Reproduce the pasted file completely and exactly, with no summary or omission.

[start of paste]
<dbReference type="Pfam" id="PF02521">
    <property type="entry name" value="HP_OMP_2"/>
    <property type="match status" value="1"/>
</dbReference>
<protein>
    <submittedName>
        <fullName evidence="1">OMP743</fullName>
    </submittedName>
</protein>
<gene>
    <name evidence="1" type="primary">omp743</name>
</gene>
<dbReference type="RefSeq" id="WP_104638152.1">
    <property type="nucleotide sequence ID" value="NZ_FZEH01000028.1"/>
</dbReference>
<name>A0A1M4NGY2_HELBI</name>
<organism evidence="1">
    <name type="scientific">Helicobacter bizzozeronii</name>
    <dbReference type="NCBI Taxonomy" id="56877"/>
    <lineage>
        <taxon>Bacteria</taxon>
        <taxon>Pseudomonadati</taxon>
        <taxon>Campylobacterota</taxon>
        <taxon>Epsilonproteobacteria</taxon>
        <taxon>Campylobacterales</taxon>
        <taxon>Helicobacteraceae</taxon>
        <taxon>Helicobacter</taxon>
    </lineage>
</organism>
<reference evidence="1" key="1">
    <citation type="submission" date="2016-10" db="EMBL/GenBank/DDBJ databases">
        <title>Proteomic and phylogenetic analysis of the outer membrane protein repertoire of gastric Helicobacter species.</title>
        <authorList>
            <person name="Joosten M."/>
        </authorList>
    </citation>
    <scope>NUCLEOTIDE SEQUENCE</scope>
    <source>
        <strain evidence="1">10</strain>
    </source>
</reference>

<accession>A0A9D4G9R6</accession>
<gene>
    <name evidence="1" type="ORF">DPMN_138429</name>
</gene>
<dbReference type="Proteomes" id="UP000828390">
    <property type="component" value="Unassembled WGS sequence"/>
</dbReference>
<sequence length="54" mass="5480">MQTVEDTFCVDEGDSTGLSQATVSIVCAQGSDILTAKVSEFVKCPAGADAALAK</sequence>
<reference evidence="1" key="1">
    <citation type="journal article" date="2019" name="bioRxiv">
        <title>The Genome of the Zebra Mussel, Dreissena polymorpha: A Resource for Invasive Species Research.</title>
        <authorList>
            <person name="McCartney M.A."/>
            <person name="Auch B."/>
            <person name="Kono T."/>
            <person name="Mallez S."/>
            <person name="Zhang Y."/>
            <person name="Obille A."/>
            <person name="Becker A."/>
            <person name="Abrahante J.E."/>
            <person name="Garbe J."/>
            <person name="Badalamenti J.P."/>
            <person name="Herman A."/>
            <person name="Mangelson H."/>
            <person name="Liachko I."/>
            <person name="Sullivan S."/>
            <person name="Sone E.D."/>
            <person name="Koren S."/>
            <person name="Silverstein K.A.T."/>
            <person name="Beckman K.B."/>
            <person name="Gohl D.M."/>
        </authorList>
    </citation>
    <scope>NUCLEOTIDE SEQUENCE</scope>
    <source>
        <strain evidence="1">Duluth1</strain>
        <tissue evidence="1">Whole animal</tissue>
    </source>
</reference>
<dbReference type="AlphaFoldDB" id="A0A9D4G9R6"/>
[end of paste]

<dbReference type="Pfam" id="PF02521">
    <property type="entry name" value="HP_OMP_2"/>
    <property type="match status" value="1"/>
</dbReference>
<protein>
    <submittedName>
        <fullName evidence="1">OMP743</fullName>
    </submittedName>
</protein>
<gene>
    <name evidence="1" type="primary">omp743</name>
</gene>
<dbReference type="RefSeq" id="WP_104638152.1">
    <property type="nucleotide sequence ID" value="NZ_FZEH01000028.1"/>
</dbReference>
<name>A0A1M4NGY2_HELBI</name>
<organism evidence="1">
    <name type="scientific">Helicobacter bizzozeronii</name>
    <dbReference type="NCBI Taxonomy" id="56877"/>
    <lineage>
        <taxon>Bacteria</taxon>
        <taxon>Pseudomonadati</taxon>
        <taxon>Campylobacterota</taxon>
        <taxon>Epsilonproteobacteria</taxon>
        <taxon>Campylobacterales</taxon>
        <taxon>Helicobacteraceae</taxon>
        <taxon>Helicobacter</taxon>
    </lineage>
</organism>
<reference evidence="1" key="1">
    <citation type="submission" date="2016-10" db="EMBL/GenBank/DDBJ databases">
        <title>Proteomic and phylogenetic analysis of the outer membrane protein repertoire of gastric Helicobacter species.</title>
        <authorList>
            <person name="Joosten M."/>
        </authorList>
    </citation>
    <scope>NUCLEOTIDE SEQUENCE</scope>
    <source>
        <strain evidence="1">10</strain>
    </source>
</reference>

<accession>A0A9D4G9R6</accession>
<gene>
    <name evidence="1" type="ORF">DPMN_138429</name>
</gene>
<dbReference type="Proteomes" id="UP000828390">
    <property type="component" value="Unassembled WGS sequence"/>
</dbReference>
<sequence length="54" mass="5480">MQTVEDTFCVDEGDSTGLSQATVSIVCAQGSDILTAKVSEFVKCPAGADAALAK</sequence>
<reference evidence="1" key="1">
    <citation type="journal article" date="2019" name="bioRxiv">
        <title>The Genome of the Zebra Mussel, Dreissena polymorpha: A Resource for Invasive Species Research.</title>
        <authorList>
            <person name="McCartney M.A."/>
            <person name="Auch B."/>
            <person name="Kono T."/>
            <person name="Mallez S."/>
            <person name="Zhang Y."/>
            <person name="Obille A."/>
            <person name="Becker A."/>
            <person name="Abrahante J.E."/>
            <person name="Garbe J."/>
            <person name="Badalamenti J.P."/>
            <person name="Herman A."/>
            <person name="Mangelson H."/>
            <person name="Liachko I."/>
            <person name="Sullivan S."/>
            <person name="Sone E.D."/>
            <person name="Koren S."/>
            <person name="Silverstein K.A.T."/>
            <person name="Beckman K.B."/>
            <person name="Gohl D.M."/>
        </authorList>
    </citation>
    <scope>NUCLEOTIDE SEQUENCE</scope>
    <source>
        <strain evidence="1">Duluth1</strain>
        <tissue evidence="1">Whole animal</tissue>
    </source>
</reference>
<dbReference type="AlphaFoldDB" id="A0A9D4G9R6"/>